Yet, ...by the end of this first chapter (which he titled "The Broken Spell"), we learn that when that spell was broken, "Every victorious country subsided to its old levels and previous arrangements; ... The boundless hopes that had cheered the soldiers and the peoples ... died swiftly away. The vision of a sunlit world redeemed by valour, ... Where Justice and Freedom reigned ... was soon replaced by cold, grey reality. How could it have been otherwise? By what process could the slaughter of ten million men and the destruction of one-third of the entire savings of the greatest nations of the world have ushered in a Golden Age?" (WC3, 30-31)

    "A cruel disillusionment was at hand... All were looking forward to some great expansion, and there lay before them but a sharp contraction; a contraction in the material conditions for the masses; ..." Then, all-too-significantly, Churchill adds, "...the contrast between the victors and the vanquished tended continually to diminish." (And as the chapter concluded, "Through all its five acts the drama has run its course; the light of history is switched off, the world stage dims, the actors shrivel, the chorus sinks. The war of the giants has ended; the quarrels of the pygmies have begun.") (WC3, 31) Indeed, all something of an understatement which, together with other comments from Churchill, Lord Robert Cecil, and others, adds up to an admission of failure to attain for the British Empire what it was meant to, and of course the accomplishment of a whole lot more that was hugely destructive to all directly involved.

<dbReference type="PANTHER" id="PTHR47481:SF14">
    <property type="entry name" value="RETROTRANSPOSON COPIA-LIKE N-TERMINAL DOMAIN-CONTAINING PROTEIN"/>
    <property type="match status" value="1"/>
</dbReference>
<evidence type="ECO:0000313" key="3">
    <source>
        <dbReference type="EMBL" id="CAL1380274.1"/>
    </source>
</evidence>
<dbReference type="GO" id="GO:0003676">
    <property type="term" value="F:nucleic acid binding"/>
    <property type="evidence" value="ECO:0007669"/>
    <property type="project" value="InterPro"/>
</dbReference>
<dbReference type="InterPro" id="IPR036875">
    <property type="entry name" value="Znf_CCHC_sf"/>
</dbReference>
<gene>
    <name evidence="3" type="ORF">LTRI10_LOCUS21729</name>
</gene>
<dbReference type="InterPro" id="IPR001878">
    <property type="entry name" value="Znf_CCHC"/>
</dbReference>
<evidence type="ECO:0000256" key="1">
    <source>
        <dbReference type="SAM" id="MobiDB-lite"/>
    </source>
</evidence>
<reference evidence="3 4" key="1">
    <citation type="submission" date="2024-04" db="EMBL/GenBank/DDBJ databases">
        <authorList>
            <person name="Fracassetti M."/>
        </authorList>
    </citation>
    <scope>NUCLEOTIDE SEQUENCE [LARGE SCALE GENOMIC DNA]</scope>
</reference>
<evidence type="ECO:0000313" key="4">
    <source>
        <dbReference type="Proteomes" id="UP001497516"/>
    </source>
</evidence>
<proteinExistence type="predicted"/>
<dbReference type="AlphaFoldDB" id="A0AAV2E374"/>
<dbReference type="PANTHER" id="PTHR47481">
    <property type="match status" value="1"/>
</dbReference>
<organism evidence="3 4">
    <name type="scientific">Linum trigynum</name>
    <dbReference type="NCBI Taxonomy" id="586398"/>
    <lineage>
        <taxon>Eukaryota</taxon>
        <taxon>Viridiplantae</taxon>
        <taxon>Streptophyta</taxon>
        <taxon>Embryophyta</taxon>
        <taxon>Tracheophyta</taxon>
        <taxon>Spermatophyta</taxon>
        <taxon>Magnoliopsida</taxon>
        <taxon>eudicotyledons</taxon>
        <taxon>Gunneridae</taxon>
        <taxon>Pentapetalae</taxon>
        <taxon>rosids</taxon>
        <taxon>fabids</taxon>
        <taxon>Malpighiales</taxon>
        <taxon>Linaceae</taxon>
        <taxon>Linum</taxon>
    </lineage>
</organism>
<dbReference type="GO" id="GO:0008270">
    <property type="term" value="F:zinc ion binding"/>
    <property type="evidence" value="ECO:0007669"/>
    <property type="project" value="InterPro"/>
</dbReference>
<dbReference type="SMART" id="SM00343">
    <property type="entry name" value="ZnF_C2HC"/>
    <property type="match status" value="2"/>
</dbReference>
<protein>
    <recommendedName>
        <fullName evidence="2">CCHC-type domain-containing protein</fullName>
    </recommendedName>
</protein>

Lord Gowrie
    As just one example to illustrate an important judgement on that point, I'll quote what Australia's Governor-General, Lord Gowrie, a VC winner from 1899 and a WW1 veteran of Gallipoli and France (- severely wounded at Gallipoli) said at the opening of the Australian War Memorial, on November 11, 1941.